Melman on Gold & Silver
May 2003 by Leonard MelmanStrange, isn’t it, how our vocabulary has been expanding of late. Up until late 2001, the term “Twin Towers” meant either the combination of the Federal Budgetary Deficit and the National Debt or the two outstanding forwards of the NBA’s San Antonio Spurs. Suddenly, the only relevant meaning was the two destroyed buildings in New York City. By mid-2002, most of us who hadn’t given Afghanistan a second thought became familiar with names of towns and regions in that country.
A Wolfeboro company will sell portions of one of the most talked about treasures in American history.
When Spaniards entered what is now Arizona, they encountered diggings made by Opata Indians. The Opata Indians, who now live and mine in the northeastern part of the state of Sonora, Mexico, were one of the few Indian tribes that was...
The population of Sutro almost reached the same number this weekend as it did during its short-lived heyday. About 600 visitors explored the site where Adolf Sutro envisioned a bustling city.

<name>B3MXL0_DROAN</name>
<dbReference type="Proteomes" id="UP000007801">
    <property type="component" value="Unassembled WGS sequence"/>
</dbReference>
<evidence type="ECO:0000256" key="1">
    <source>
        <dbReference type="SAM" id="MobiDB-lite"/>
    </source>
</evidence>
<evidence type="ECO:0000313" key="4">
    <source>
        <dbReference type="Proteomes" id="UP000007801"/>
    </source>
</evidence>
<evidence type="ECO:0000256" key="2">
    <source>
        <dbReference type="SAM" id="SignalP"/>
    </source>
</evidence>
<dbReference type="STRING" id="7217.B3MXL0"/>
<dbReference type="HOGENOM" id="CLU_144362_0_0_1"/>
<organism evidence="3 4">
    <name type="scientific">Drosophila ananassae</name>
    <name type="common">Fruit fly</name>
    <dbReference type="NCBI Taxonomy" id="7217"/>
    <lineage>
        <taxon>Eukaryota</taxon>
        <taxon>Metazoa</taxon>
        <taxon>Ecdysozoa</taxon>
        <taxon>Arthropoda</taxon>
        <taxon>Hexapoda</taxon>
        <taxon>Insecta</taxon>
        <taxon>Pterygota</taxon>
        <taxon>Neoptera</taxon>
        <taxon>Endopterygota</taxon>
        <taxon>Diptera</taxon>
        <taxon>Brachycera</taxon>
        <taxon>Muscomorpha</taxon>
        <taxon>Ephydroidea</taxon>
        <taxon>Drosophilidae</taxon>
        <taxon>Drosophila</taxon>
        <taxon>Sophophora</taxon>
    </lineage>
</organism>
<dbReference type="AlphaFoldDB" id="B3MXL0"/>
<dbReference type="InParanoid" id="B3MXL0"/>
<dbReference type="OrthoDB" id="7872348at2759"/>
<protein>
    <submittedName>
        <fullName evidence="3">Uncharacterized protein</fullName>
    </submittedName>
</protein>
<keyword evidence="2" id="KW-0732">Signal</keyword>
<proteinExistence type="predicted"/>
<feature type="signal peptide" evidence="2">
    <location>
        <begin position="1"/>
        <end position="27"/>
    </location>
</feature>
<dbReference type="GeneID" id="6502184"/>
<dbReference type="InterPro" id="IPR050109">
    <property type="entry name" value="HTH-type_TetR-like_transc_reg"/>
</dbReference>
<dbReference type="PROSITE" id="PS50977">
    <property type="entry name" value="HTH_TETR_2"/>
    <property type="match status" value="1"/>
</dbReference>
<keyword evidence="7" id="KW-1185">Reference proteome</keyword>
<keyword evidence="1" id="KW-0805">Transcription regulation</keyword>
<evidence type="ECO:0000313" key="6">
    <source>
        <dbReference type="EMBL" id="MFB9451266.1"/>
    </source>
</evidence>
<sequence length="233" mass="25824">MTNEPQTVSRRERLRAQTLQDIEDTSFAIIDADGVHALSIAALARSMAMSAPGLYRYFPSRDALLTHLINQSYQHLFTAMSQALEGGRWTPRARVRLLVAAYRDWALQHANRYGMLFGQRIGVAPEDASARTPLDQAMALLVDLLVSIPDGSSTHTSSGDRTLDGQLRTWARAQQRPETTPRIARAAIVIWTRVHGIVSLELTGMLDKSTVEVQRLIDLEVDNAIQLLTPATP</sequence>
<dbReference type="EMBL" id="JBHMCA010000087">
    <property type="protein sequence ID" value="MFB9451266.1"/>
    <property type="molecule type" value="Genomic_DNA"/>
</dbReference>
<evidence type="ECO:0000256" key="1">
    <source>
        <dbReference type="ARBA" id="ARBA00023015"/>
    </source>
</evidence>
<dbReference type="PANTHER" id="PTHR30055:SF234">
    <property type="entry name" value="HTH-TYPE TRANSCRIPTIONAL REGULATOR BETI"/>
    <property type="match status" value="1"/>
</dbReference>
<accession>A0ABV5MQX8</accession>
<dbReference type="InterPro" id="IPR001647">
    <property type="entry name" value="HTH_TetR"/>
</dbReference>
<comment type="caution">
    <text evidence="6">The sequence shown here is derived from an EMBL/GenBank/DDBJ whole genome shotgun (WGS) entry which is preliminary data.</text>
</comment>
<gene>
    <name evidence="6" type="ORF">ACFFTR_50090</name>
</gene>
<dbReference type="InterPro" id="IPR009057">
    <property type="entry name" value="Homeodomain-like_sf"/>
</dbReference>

• “They are not planning to close more areas...”
• “The mountain states were never regarded as lynx habitat...”
One of the most unique mining stories to derive from the days of the Spanish conquest of the Southwest is the legendary story of the Sierra Azul, or “Blue Mountain” of Arizona. The first reports of what some historians maintain is nothing more than mere myth, came in the middle of the seventeenth century, and it survived as a frontier tradition into the nineteenth century.
The Ball Mill • Our Readers Say • WMD Raffle Raises Funds for Lawsuit • Gold in Alabama • From the Editor • Yukon Placer Miners Fighting Extreme Discharge Limits • Picks & Pans: Red Beryl Mining—Beaver County, Utah • The Investigation • A Gold Detector Sitting in a Closet Only Finds Dust—A Potpourri of Detector Tips • Central Coast Ranges • Poll: Montana in Favor of Repealing Anti-Mining Initiative • Platinum in Laccoliths • Mining Stock Quotes and Mineral & Metal Prices • Looking Back